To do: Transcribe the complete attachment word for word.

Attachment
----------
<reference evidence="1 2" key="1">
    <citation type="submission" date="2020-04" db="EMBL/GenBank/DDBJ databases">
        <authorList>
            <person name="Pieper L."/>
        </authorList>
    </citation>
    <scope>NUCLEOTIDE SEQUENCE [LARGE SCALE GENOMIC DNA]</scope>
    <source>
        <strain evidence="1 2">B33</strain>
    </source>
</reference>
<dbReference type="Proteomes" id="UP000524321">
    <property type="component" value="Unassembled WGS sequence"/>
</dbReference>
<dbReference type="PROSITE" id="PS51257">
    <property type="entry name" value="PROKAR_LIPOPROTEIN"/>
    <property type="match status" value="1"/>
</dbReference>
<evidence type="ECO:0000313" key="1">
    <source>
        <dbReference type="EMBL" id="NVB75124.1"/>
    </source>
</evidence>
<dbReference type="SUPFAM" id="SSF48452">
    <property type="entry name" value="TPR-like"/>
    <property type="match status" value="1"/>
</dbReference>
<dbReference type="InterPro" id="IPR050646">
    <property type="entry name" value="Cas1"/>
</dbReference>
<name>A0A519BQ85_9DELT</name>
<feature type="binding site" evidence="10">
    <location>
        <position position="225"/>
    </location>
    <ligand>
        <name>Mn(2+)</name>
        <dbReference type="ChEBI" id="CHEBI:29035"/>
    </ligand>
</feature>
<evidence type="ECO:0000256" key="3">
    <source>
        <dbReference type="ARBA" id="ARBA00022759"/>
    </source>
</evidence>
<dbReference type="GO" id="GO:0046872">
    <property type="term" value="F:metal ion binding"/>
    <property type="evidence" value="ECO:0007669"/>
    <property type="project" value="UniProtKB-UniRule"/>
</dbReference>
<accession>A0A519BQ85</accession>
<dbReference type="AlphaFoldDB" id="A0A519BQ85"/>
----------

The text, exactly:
<reference evidence="1 2" key="1">
    <citation type="submission" date="2020-04" db="EMBL/GenBank/DDBJ databases">
        <authorList>
            <person name="Pieper L."/>
        </authorList>
    </citation>
    <scope>NUCLEOTIDE SEQUENCE [LARGE SCALE GENOMIC DNA]</scope>
    <source>
        <strain evidence="1 2">B33</strain>
    </source>
</reference>
<dbReference type="Proteomes" id="UP000524321">
    <property type="component" value="Unassembled WGS sequence"/>
</dbReference>
<dbReference type="PROSITE" id="PS51257">
    <property type="entry name" value="PROKAR_LIPOPROTEIN"/>
    <property type="match status" value="1"/>
</dbReference>
<evidence type="ECO:0000313" key="1">
    <source>
        <dbReference type="EMBL" id="NVB75124.1"/>
    </source>
</evidence>
<dbReference type="SUPFAM" id="SSF48452">
    <property type="entry name" value="TPR-like"/>
    <property type="match status" value="1"/>
</dbReference>
<dbReference type="InterPro" id="IPR050646">
    <property type="entry name" value="Cas1"/>
</dbReference>
<name>A0A519BQ85_9DELT</name>
<feature type="binding site" evidence="10">
    <location>
        <position position="225"/>
    </location>
    <ligand>
        <name>Mn(2+)</name>
        <dbReference type="ChEBI" id="CHEBI:29035"/>
    </ligand>
</feature>
<evidence type="ECO:0000256" key="3">
    <source>
        <dbReference type="ARBA" id="ARBA00022759"/>
    </source>
</evidence>
<dbReference type="GO" id="GO:0046872">
    <property type="term" value="F:metal ion binding"/>
    <property type="evidence" value="ECO:0007669"/>
    <property type="project" value="UniProtKB-UniRule"/>
</dbReference>
<accession>A0A519BQ85</accession>
<dbReference type="AlphaFoldDB" id="A0A519BQ85"/>